Rep. Tulsi Gabbard (D-Hawaii) hopes to become the first millennial to occupy the Oval Office.

A big part of her early strategy: Walking back earlier opposition to gay rights.

While running for the state legislature in 2002, Gabbard, then 21, bragged to the Honolulu Star-Bulletin about her work to oppose gay marriage. She said:

"Working with my father, Mike Gabbard, and others to pass a constitutional amendment to protect traditional marriage, I learned that real leaders are willing to make personal sacrifices for the common good,” she said. "I will bring that attitude of public service to the legislature.”

Mike Gabbard, a Hawaii state senator, has been a longtime opponent of gay rights. He led the Alliance for Traditional Marriage, a political action committee that opposed same-sex marriage, and has called homosexuality “unhealthy, abnormal behavior that should not be promoted or accepted in society."

Gabbard has since changed her views. More recently, she backed multiple pieces of legislation to make discriminating against gay rights illegal. But that didn’t stop her past positions from filtering back into the news after she announced her run for president last weekend.

“While many Americans may relate to growing up in a conservative home, my story is a little different because my father was very outspoken. He was an activist who was fighting against gay rights and marriage equality in Hawaii — and at that time, I forcefully defended him,” Gabbard explained in a tweet. “But over the years, I formed my own opinions based on my life experience that changed my views — at a personal level in having aloha, love, for all people, and ensuring that every American, regardless of sexual orientation or gender identity, is treated equally under the law.”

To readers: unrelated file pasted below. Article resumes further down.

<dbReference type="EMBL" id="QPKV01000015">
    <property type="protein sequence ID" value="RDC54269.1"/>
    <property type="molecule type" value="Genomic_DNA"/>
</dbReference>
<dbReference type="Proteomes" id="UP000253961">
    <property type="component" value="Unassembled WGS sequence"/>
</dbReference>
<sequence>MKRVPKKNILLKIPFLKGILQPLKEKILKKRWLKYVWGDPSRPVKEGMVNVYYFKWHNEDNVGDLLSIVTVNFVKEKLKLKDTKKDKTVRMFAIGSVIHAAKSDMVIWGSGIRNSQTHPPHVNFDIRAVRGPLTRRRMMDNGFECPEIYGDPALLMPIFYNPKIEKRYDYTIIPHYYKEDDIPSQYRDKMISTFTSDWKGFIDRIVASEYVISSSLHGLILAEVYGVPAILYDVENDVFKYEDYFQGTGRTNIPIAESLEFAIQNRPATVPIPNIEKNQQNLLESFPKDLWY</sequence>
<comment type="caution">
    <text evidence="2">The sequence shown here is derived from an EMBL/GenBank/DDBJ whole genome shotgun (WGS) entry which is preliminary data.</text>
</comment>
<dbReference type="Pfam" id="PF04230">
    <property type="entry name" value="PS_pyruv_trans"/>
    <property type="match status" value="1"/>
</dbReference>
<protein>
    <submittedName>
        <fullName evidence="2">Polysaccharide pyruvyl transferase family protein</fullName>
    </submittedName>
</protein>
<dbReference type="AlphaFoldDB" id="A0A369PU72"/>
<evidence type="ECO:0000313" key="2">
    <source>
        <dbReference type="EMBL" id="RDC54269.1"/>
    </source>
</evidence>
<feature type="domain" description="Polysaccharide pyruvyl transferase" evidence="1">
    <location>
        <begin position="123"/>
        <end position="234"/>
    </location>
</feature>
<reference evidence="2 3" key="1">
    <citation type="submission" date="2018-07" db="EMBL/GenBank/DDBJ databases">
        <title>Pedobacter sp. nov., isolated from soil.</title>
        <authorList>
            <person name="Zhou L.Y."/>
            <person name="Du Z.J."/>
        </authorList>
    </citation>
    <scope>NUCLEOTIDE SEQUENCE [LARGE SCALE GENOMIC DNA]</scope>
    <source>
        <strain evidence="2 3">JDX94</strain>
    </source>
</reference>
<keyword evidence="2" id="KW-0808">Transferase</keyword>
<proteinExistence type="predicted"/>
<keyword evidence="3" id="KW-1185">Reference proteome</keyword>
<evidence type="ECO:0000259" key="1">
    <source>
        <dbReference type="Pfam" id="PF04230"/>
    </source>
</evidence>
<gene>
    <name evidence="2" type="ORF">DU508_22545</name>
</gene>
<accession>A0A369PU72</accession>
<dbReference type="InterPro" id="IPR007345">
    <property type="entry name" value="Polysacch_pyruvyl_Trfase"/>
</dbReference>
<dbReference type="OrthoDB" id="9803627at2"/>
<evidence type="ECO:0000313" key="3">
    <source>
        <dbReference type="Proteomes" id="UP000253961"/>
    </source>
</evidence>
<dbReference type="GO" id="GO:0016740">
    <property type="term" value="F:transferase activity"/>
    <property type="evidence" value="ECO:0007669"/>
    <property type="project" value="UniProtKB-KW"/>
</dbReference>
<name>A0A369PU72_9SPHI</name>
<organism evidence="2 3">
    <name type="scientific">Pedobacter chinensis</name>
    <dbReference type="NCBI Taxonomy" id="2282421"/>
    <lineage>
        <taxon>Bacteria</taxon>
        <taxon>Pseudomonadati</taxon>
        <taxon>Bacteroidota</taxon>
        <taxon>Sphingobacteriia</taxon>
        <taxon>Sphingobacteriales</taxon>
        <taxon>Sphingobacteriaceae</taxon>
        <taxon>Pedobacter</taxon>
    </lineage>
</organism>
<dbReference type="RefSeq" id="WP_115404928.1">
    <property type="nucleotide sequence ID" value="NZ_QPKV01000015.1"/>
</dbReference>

Not so long ago, Gabbard’s opposition to gay marriage would not have been so unusual from a Democratic presidential hopeful.

It was Bill Clinton, after all, who enacted “Don’t Ask, Don’t Tell.” In 2008, both of the leading Democratic presidential candidates — Barack Obama and Hillary Clinton — opposed same-sex marriage. That reflected where the country stood. In 2002, only about a third of adults favored same-sex marriage, including less than half of Democrats, according to the Pew Research Center.

But that’s changed.

In the decade since Obama’s first presidential run, same-sex marriage has become legal across the country. Don’t Ask, Don’t Tell has been repealed. Sixty-seven percent of Americans now support same-sex marriage.

That’s led to a similar shift among Democratic lawmakers. President Barack Obama expressed his support for gay marriage in 2012, citing his faith as part of the reason for the switch. Several red state Democrats who opposed gay marriage in 2012 came out in favor during the 2018 midterms. There are a record number of Democrats in Congress. And every Democrat currently running in the presidential primary has affirmed that they would appoint liberal judges and push anti-gay discrimination legislation if elected.

“This will be a robust primary with many champions of equality in the race," JoDee Winterhof, senior vice president for policy and political affairs for the Human Rights Campaign, one of the largest gay rights organizations in the country, told the Fix. "Anyone running for president and trying to win the support of the 10 million LGBTQ voters and our allies will have to not only explain past positions but articulate a vision and agenda for the future.”

That, apparently, now includes Gabbard.